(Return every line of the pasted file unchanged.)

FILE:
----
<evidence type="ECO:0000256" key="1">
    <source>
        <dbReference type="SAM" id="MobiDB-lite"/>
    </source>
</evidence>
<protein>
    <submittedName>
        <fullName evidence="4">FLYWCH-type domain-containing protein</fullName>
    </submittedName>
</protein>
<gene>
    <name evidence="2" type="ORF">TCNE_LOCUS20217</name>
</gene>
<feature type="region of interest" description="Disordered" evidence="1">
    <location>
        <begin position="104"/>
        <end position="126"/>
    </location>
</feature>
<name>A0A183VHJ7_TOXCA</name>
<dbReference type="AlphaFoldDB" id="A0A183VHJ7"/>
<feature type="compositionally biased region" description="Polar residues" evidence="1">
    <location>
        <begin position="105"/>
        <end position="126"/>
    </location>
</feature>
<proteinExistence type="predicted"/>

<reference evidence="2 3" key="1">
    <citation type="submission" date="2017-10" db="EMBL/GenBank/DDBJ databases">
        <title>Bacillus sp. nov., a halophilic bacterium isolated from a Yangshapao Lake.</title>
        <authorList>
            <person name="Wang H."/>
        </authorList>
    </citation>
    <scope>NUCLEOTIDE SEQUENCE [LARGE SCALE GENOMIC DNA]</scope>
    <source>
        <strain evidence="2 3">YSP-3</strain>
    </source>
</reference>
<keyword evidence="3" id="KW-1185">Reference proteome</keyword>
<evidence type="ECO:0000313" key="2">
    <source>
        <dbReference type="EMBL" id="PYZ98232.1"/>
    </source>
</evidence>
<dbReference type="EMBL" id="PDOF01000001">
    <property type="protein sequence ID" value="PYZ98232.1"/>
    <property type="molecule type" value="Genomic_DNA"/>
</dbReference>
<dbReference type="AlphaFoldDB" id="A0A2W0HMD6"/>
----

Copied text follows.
<evidence type="ECO:0000256" key="1">
    <source>
        <dbReference type="SAM" id="MobiDB-lite"/>
    </source>
</evidence>
<protein>
    <submittedName>
        <fullName evidence="4">FLYWCH-type domain-containing protein</fullName>
    </submittedName>
</protein>
<gene>
    <name evidence="2" type="ORF">TCNE_LOCUS20217</name>
</gene>
<feature type="region of interest" description="Disordered" evidence="1">
    <location>
        <begin position="104"/>
        <end position="126"/>
    </location>
</feature>
<name>A0A183VHJ7_TOXCA</name>
<dbReference type="AlphaFoldDB" id="A0A183VHJ7"/>
<feature type="compositionally biased region" description="Polar residues" evidence="1">
    <location>
        <begin position="105"/>
        <end position="126"/>
    </location>
</feature>
<proteinExistence type="predicted"/>

<reference evidence="2 3" key="1">
    <citation type="submission" date="2017-10" db="EMBL/GenBank/DDBJ databases">
        <title>Bacillus sp. nov., a halophilic bacterium isolated from a Yangshapao Lake.</title>
        <authorList>
            <person name="Wang H."/>
        </authorList>
    </citation>
    <scope>NUCLEOTIDE SEQUENCE [LARGE SCALE GENOMIC DNA]</scope>
    <source>
        <strain evidence="2 3">YSP-3</strain>
    </source>
</reference>
<keyword evidence="3" id="KW-1185">Reference proteome</keyword>
<evidence type="ECO:0000313" key="2">
    <source>
        <dbReference type="EMBL" id="PYZ98232.1"/>
    </source>
</evidence>
<dbReference type="EMBL" id="PDOF01000001">
    <property type="protein sequence ID" value="PYZ98232.1"/>
    <property type="molecule type" value="Genomic_DNA"/>
</dbReference>
<dbReference type="AlphaFoldDB" id="A0A2W0HMD6"/>